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Coconut
Fruit

History & Description:

The English name coconut, first mentioned in English print in 1555, comes from the Spanish and Portuguese word coco, which means “monkey face.” Spanish and Portuguese explorers found a similarity to a monkey’s face in the three round indented markings or “eyes” that are usually found at the base of the coconut. Did you know that on the Nicobar Islands of the Indian Ocean, whole coconuts were used as currency for the purchase of goods until the early part of the twentieth century? Though the coconut’s name suggests that it is a nut, coconuts have always been regarded as fruits. When the coconut is young, it has properties like a fruit, and as it matures, it becomes nuttier. In actuality, the coconut is not a fruit or a nut; it is a seed. Although it takes up to a year for coconuts to mature, the trees bloom up to thirteen times a year. Fruit is constantly forming and a continuous harvest is yielded year round. Coconuts are classified as drupes – they have a dry, fibrous fruit. When coconuts mature, this shell or hard skin turns brown and becomes light in colour and drops from the tree. Inside the tough, fibrous outer shell, there is a hard, bony shell within which is a thin layer of fleshy meat or kernel. The nut contains white and somewhat sweet meat, which is eaten raw; coconut oil is extracted from the meat. The nutritious coconut water is found at the center of the meat and can be enjoyed by drinking it directly from the nut.

Nutrition Highlights:

Coconuts are quite nutritious. They are a good source of Vitamin C which is important for the maintenance of healthy teeth and gums. Coconuts deliver calcium which is an important mineral for bone health. These delicious tropical nuts are a good source of fiber which helps to maintain regularity.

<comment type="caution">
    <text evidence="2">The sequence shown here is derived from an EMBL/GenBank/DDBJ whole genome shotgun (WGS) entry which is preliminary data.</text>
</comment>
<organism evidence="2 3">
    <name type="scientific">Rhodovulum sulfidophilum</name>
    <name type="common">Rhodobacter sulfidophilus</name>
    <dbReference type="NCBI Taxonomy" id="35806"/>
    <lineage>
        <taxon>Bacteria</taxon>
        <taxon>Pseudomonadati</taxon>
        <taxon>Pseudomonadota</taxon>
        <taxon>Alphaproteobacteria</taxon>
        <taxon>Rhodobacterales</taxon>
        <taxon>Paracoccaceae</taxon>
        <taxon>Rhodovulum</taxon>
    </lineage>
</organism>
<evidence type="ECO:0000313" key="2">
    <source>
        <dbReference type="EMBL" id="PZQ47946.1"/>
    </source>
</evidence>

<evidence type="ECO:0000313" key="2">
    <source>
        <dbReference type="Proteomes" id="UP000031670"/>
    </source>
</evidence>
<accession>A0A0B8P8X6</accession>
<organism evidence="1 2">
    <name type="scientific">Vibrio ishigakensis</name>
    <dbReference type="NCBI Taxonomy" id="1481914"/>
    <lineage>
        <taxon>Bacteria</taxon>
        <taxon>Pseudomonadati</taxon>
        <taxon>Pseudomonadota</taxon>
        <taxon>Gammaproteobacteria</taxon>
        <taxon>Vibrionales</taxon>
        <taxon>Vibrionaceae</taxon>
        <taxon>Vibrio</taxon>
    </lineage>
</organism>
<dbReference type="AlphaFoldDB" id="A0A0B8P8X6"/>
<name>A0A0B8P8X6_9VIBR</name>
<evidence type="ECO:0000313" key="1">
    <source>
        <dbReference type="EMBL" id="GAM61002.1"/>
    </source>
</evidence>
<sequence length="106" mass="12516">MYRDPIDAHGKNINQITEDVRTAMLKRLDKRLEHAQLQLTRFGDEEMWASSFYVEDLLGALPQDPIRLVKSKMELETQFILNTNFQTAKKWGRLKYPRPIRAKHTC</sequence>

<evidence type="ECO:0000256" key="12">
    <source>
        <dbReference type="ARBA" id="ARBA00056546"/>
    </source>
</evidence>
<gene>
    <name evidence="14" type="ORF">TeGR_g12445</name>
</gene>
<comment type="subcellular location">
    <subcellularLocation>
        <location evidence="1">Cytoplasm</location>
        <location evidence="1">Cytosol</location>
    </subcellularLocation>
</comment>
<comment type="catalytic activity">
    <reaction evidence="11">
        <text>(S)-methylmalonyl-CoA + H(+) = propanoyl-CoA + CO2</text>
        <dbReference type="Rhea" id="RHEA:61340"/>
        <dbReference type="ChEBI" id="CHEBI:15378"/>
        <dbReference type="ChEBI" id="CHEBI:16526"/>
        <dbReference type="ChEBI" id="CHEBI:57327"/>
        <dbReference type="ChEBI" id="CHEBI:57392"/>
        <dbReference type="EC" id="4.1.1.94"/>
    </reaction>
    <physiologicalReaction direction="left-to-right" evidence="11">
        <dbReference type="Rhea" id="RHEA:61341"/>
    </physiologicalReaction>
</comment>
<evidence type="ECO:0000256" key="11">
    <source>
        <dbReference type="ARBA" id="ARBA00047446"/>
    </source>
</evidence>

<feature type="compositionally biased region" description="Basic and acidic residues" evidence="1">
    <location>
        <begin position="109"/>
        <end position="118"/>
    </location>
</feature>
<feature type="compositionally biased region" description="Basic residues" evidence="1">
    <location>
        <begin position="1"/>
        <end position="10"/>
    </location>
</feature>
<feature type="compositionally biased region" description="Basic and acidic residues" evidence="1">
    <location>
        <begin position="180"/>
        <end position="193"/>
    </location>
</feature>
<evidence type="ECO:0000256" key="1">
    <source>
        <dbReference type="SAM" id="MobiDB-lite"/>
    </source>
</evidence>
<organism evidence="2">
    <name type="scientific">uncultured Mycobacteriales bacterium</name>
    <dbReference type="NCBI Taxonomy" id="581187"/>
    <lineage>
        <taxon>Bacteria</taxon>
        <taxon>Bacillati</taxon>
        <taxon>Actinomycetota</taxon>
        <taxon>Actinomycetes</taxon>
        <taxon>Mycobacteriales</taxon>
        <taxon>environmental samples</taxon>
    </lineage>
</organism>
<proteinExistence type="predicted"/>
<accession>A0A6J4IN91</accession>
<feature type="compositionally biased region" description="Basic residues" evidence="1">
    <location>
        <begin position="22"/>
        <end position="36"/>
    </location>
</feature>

Choosing & Storing:

Choose coconuts that feel heavy for their size, having no cracks and avoid those whose circular indented eyes are damp, moist or moldy. Shake the coconut. It should slosh with liquid and sound full. Once opened, the meat is separated from the hard shell and the dark skin is pared off if desired. Fresh unopened coconuts can be stored at room temperature for up to four months, depending on its original freshness when purchased. Grated fresh coconut should be put in a tightly sealed container or plastic bag and stored in the refrigerator for up to four days or frozen for up to six months. One medium-sized fresh coconut will yield about 3 to 4 cups of grated or flaked coconut and 1 cup of liquid. If your freshly shredded coconut becomes dry, soak it in milk for 30 minutes, then drain off the milk and pat dry with paper towels. You can use the drained milk in recipes or blended into smoothies.

Tips for Preparing:

First of all to open you must pierce one of the three holes with a clean screwdriver and pour the liquid out. (You can store the coconut milk in the fridge but it must be used within 1 day). Next you can crack the surface of the coconut on something hard (have an adult do this!). It may take several times. Bake the drained coconut at 375 F for 20 minutes. Allow to cool and wrap in clean kitchen towel. Hit the coconut with a kitchen mallet to release the meat from the shell. Chop coconut pieces in a food processor or grate into shreds. It takes some work getting the actual coconut meat out but it is a great lesson on coconuts. Not to mention it makes you appreciate the next time you buy that package of shredded coconut at the store. Try fresh coconut in baking, curries, salads or eaten fresh

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